ISLAND IN THE CITY, by Dan Wakefield. Houghton Mifflin
Dan Wakefield has written a fine human document about the 600,000 Puerto Ricans in New York City. It is a little on the sentimental side (perhaps in reaction to those who have seen these people as so many faceless ciphers); but never mind. Considering the widespread prejudice and open hostility which these people have suffered from since they began to arrive in 1945, Wakefield can easily be forgiven a tendency to overplay his hand; the reader’s common sense will redress the balance. And if there are any doubts on the need for elementary humane emotions, consider the strike of the employees in the so-called New York City charity hospitals. The wealthy philanthropic benefactors, donating their administrative and charitable services, took an attitude toward their Puerto Rican employees (now the bulk of the nonprofessional hospital workers) which has a long history. In fact, it dates back to the day 500 years ago when Columbus enslaved the first Indian to carry water to his ships and commanded his chief to lead him to gold.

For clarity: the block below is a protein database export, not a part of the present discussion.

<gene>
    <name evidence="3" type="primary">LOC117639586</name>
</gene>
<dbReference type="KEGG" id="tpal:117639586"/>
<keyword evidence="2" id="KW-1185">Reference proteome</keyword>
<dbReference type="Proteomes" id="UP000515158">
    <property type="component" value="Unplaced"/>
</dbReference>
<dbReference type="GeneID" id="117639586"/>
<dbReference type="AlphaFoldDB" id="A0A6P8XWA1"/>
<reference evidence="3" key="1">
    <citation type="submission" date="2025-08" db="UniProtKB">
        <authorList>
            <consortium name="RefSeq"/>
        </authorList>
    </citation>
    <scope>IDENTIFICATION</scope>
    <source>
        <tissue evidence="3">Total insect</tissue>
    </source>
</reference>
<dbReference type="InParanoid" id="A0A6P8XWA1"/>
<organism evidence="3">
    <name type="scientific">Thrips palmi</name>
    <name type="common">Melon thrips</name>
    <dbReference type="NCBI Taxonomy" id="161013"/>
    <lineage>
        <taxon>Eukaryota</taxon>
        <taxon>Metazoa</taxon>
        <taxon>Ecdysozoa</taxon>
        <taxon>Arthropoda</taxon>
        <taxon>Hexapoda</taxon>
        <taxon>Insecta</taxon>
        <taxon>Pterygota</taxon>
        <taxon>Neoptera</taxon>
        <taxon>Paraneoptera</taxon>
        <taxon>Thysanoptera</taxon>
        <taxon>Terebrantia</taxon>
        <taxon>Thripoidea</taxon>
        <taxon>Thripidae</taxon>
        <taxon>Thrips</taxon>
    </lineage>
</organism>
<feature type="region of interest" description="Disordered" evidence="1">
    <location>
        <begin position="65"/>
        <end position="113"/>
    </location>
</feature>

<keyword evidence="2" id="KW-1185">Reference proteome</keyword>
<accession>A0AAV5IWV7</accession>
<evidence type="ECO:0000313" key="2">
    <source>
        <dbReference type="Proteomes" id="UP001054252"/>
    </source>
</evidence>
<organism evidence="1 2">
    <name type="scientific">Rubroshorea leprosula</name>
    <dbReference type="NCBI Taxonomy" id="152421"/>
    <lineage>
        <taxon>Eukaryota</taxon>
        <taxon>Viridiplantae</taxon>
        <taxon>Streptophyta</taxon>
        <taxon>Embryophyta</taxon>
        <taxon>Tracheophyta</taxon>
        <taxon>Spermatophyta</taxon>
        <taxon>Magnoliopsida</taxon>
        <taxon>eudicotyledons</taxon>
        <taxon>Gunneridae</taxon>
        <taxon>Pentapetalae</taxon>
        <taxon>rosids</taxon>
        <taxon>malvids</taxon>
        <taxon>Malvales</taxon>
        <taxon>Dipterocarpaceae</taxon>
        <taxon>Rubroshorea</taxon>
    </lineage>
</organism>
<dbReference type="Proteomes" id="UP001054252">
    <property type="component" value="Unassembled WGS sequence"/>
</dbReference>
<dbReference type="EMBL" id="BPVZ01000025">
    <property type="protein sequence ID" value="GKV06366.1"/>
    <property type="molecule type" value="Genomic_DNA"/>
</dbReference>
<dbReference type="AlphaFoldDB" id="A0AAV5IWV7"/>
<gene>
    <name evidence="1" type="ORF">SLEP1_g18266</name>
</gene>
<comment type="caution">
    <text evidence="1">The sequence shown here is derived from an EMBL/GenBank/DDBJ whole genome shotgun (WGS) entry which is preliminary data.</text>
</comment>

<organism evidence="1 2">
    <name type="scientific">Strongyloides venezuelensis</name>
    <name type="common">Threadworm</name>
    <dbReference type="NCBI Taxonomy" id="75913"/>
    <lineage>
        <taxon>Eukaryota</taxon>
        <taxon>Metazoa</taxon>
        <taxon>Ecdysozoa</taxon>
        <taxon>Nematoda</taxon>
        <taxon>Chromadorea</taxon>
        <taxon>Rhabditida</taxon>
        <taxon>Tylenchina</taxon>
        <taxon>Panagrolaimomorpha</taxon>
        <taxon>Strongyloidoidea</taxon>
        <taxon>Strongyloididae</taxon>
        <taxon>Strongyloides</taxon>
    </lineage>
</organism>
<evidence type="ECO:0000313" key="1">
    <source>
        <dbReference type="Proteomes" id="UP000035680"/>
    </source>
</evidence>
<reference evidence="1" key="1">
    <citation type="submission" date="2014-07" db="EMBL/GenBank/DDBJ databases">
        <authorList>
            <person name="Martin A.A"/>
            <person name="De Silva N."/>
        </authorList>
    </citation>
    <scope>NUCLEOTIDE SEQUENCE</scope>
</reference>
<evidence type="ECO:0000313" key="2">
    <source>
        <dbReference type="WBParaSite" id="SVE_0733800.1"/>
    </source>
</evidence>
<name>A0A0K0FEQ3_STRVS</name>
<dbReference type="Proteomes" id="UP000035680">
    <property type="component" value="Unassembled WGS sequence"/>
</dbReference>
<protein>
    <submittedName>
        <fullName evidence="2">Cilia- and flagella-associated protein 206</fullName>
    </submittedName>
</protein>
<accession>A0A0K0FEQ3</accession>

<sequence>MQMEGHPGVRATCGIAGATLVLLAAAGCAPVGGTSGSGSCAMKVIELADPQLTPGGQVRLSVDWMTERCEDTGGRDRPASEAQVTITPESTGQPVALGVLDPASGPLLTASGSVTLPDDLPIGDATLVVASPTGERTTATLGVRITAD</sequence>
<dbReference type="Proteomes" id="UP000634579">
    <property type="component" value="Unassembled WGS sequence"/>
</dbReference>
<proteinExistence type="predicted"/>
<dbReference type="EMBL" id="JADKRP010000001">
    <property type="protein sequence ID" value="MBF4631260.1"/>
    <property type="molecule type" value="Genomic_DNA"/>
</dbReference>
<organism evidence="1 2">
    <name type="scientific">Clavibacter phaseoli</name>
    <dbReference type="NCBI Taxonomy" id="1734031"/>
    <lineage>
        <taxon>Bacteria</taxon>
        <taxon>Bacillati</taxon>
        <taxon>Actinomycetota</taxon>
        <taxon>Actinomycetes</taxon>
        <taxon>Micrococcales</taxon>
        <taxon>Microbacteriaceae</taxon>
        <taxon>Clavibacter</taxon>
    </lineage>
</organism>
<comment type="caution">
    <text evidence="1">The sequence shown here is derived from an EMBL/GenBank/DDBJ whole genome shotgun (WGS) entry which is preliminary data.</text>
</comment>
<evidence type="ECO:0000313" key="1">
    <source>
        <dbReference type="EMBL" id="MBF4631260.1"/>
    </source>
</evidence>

That Dan Wakefield’s approach to this latest minority problem (he’ll probably object to that term, and rightly so) is different from the growing collection of dreary documentary “studies” is made clear at the start. The author conjures up the nightmare that we call Spanish Harlem; then he leads us into it via the migrant night flight from San Juan. The hopes, sufferings and dilemmas of its people are seen not through the city’s official institutions (Welfare Department, Housing Commission, police), but rather through institutions of the Puerto Ricans themselves: local clubs, churches, political groups, teen-age gangs, etc. Wakefield attempts to penetrate still deeper into the mind and feeling of these people by forcing us to see their culture at work: spiritualism and the shadowy semi-voodoo world; the addicts and semi-criminals; the Puerto Rican in the strange world of labor organization; the naive expression of independent political action. Occassionally, but then simply to underscore a point, he quotes from one of the official documents.